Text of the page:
"Once hugely popular, MySpace has been struggling to remain relevant for a long time. Sold to News Corp in 2005 for nearly $600 million dollars, the company's fall from grace has been slow but steady. A recent redesign attempted to revitalize the service but, for the most part, the company can't seem to regain its footing. Still, change could be on the horizon as the social network now has a new owner. Specific Media this week announced that it had purchased MySpace for just $35 million. MySpace's previous owner, News Corp, will hold onto a five percent stake in the company.
"MySpace is laying off 500 employees, or about 47 percent of its global staff, as part of a restructuring by the once-leading, now struggling social-networking site." | more
"Wednesday MySpace finally bowed down to Facebook by officially re-branded itself and launching a new beta website focused on serving the "Gen Y" user as a social entertainment destination. Rather than provide a website for users to generate pages solely focused on themselves, MySpace now allows members to discover content and connect with other fans with similar interests based on music, celebrities, movies, television, and games." | more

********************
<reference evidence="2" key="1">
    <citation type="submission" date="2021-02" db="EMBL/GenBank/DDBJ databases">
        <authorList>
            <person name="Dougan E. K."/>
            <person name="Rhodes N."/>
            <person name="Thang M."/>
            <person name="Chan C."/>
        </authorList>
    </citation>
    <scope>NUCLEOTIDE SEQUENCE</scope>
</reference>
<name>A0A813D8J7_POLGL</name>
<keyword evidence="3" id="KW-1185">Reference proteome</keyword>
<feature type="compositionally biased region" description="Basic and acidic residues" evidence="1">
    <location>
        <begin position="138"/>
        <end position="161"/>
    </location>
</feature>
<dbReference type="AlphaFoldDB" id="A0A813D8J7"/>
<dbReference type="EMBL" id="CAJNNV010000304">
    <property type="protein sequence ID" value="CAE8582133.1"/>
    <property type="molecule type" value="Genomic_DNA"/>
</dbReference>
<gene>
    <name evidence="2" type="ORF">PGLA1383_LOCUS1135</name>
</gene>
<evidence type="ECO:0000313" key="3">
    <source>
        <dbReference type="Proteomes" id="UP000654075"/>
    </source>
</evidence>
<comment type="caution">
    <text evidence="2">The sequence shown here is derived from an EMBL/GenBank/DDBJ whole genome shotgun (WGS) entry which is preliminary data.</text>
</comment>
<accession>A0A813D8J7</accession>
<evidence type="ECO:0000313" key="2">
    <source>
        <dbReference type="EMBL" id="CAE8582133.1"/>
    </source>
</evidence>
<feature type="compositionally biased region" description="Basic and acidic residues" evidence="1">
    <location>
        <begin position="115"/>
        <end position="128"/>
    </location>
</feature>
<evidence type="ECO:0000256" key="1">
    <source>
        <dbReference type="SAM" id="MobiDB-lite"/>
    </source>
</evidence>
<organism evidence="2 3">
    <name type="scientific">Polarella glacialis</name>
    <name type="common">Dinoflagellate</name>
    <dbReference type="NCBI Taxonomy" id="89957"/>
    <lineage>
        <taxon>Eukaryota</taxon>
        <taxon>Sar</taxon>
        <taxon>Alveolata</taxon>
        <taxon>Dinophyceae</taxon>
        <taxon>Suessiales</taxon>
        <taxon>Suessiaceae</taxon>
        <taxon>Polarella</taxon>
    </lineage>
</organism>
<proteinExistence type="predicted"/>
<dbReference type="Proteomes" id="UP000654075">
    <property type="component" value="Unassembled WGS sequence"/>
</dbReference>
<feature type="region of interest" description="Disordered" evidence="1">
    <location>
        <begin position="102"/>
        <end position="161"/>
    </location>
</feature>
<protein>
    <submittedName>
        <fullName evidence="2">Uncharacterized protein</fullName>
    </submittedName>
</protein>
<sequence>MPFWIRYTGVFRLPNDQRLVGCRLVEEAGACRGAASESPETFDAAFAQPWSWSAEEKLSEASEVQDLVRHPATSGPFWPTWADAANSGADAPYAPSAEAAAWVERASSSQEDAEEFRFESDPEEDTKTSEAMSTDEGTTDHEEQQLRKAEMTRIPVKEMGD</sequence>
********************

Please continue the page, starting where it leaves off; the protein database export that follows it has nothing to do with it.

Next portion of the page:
Militants and hate groups grow
Rather than bringing the world together in peace and harmony, social notworking sites are helping militant and hate groups grow.
A report by the Simon Wiesenthal centre, which was named after the late Nazi hunter , found that more than 11,500 social networks, websites, forums and blogs promoting violence, anti-Semitism, homophobia, hate music and "terrorism," had grown by 20 percent over last year.
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